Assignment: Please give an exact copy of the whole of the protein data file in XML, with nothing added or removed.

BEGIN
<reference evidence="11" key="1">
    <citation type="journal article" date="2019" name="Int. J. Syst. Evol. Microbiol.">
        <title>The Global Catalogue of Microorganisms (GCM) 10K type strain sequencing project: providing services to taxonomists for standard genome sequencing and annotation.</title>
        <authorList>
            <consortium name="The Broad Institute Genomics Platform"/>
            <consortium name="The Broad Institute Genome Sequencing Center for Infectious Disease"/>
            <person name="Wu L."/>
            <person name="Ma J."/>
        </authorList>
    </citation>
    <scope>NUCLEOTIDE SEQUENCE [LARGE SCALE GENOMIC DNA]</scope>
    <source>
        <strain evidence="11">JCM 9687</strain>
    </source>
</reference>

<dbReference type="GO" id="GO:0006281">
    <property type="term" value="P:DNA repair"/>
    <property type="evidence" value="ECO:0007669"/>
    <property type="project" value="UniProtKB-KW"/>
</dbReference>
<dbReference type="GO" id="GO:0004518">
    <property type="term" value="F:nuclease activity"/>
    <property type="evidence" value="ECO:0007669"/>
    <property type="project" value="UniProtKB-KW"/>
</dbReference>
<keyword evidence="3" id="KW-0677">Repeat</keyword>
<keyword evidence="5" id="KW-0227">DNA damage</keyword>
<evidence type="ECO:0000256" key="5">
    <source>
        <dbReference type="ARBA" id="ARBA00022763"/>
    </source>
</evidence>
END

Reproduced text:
<reference evidence="11" key="1">
    <citation type="journal article" date="2019" name="Int. J. Syst. Evol. Microbiol.">
        <title>The Global Catalogue of Microorganisms (GCM) 10K type strain sequencing project: providing services to taxonomists for standard genome sequencing and annotation.</title>
        <authorList>
            <consortium name="The Broad Institute Genomics Platform"/>
            <consortium name="The Broad Institute Genome Sequencing Center for Infectious Disease"/>
            <person name="Wu L."/>
            <person name="Ma J."/>
        </authorList>
    </citation>
    <scope>NUCLEOTIDE SEQUENCE [LARGE SCALE GENOMIC DNA]</scope>
    <source>
        <strain evidence="11">JCM 9687</strain>
    </source>
</reference>

<dbReference type="GO" id="GO:0006281">
    <property type="term" value="P:DNA repair"/>
    <property type="evidence" value="ECO:0007669"/>
    <property type="project" value="UniProtKB-KW"/>
</dbReference>
<dbReference type="GO" id="GO:0004518">
    <property type="term" value="F:nuclease activity"/>
    <property type="evidence" value="ECO:0007669"/>
    <property type="project" value="UniProtKB-KW"/>
</dbReference>
<keyword evidence="3" id="KW-0677">Repeat</keyword>
<keyword evidence="5" id="KW-0227">DNA damage</keyword>
<evidence type="ECO:0000256" key="5">
    <source>
        <dbReference type="ARBA" id="ARBA00022763"/>
    </source>
</evidence>